I am bald as a basketball. I lost my hair and raised my personality! For some reason God wanted me hairless. The end result was an attitude and cost savings, I won on both sides. 

Comment by Frequenttraveler on March 18, 2020 at 3:20pm

@TurboK I feel your pain, for some time now I have felt bad going to doctors and complaining about an autoimmune condition that is not life threatening like many of the others but at times it's certainly felt life-ruining. Have you tried any of the JAK inhibitors that are having a high degree of success? Xeljanz, Barbicitinib or Ruxolitinib?

Comment by 2above on March 18, 2020 at 3:23pm

I fight because it is not just hair. It is ny heritage. It is a disease my body is attacking itself. I am tired of being told accept it. It is a disorder abd deserves as much attention to it as any other.

Comment by losing_it on March 18, 2020 at 3:30pm

I have had this disease for over 30 years, what I would advise you to do is to stop seeing it as "hideous", there are far more terrible diseases out there, it is awful for sure but it is definitely not the end of the world...unless you let it. And don't waste your time "fighting for a cure", it will most probably not happen during our life time so get on with making your life the most incredible thing it can be regardless of how much hair you have, if you are shackled down by the idea that there is some kind of solution around the corner that will magically grow your hair back then you will never move forward. Sorry if this sounds blunt but I really feel like you are holding to the idea of a "cure" rather than moving forward as the person you are now. Good luck xx

Comment by dreamscometrue on March 18, 2020 at 3:37pm

I fight because I want the part of myself back that my kids never knew.  I fight because inclusion and diversity are just labels that dont work.  I fight because future generations may not learn compassion from this generation.  I fight because I dont want to be treated like a disease.  I fight because something so simple makes the greatest impact.  I fight because I know in my heart, there is a cure.

Comment by Renee on March 18, 2020 at 7:01pm

I have been AU over 30 years now as I was age 12 when it happened.  I know it can be very difficult.  I think we all respond differently to it and maybe go through different phases too.  I was thinking that you would be a great lobbyist on Capitol Hill for this years NAAF Conference in Washington D.C.  And by the way, you look beautiful in your picture.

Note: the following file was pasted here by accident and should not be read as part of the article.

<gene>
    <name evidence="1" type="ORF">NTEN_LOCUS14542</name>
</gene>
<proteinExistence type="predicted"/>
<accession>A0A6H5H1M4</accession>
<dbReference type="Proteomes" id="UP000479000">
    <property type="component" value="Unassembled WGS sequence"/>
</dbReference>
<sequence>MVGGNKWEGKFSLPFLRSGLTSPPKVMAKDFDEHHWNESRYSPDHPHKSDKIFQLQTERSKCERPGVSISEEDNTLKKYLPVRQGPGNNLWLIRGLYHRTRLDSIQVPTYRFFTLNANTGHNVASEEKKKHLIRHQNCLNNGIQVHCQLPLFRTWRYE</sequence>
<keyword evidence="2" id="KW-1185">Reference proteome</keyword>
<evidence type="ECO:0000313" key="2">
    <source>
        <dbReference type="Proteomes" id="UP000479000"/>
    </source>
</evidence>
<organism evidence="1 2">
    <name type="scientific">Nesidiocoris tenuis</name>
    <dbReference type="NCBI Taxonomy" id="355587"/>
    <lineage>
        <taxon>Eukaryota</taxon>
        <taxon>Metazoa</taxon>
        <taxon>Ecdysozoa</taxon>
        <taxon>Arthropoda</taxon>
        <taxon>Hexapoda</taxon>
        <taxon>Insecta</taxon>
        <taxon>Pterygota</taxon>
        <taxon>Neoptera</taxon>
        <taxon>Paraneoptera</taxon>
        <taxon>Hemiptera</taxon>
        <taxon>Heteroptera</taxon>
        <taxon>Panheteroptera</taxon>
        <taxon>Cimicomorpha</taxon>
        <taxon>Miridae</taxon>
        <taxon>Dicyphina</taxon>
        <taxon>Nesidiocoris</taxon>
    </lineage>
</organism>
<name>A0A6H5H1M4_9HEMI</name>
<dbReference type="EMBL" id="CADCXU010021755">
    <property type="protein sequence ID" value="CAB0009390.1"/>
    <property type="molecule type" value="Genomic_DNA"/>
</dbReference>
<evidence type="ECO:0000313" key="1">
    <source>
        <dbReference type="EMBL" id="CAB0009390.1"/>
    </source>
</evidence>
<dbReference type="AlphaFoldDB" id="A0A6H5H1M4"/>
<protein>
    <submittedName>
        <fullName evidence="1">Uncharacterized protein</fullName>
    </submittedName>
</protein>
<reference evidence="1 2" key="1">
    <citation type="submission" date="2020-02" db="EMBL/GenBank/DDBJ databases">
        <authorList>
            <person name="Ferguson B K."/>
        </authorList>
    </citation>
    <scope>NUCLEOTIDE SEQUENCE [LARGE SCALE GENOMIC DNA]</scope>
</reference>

Comment by Leanna on March 19, 2020 at 3:26pm

I want to thank you for sharing your story. It meant a lot to know that I am not alone. I’ve had alopecia for over 20yrs., at first I was able to hide but as the years passed I eventually lost all of my hair. It’s hard dealing with the isolation, people just don’t wanna be associated with a bald woman. But I have learned to take one day at a time, I do have my family that loves me very much and I’m thankful for them and my faith. 

Comment by Lola on March 21, 2020 at 5:29pm
  • I have been losing  my hair over last 15 years, now I can't go out without a wig. I have hair on half of my head. My hairline starts way behind my ears and I'm all forehead.  I have no eyebrows.  I would like a cure but I'm not holding my breath.  I live my life and enjoy it. I just  wonder how are you all fighting for a cure, what is envolved?  In the meantime live while you fight! 
Comment by dreamscometrue on March 21, 2020 at 5:54pm

@Lola, I have been losing my hair for 39 years, now Im AU.  I still havent lost hope as I've seen some who have fully recovered with many different kinds of treatments.  If you choose to not hold your breath, you have lost hope.  Thats your choice.  All of us here that CHOOSE to fight have not lost hope because research and some who have recovered PROVED there is hope. We are all still breathing and living.  Fighting does not mean anger, it means hope for a cure.  So while you choose to be cynical of those of us 'fighting for a cure' make sure you dont forget when there is one who FOUGHT for you to reap the benefit of that cure so you can have hair.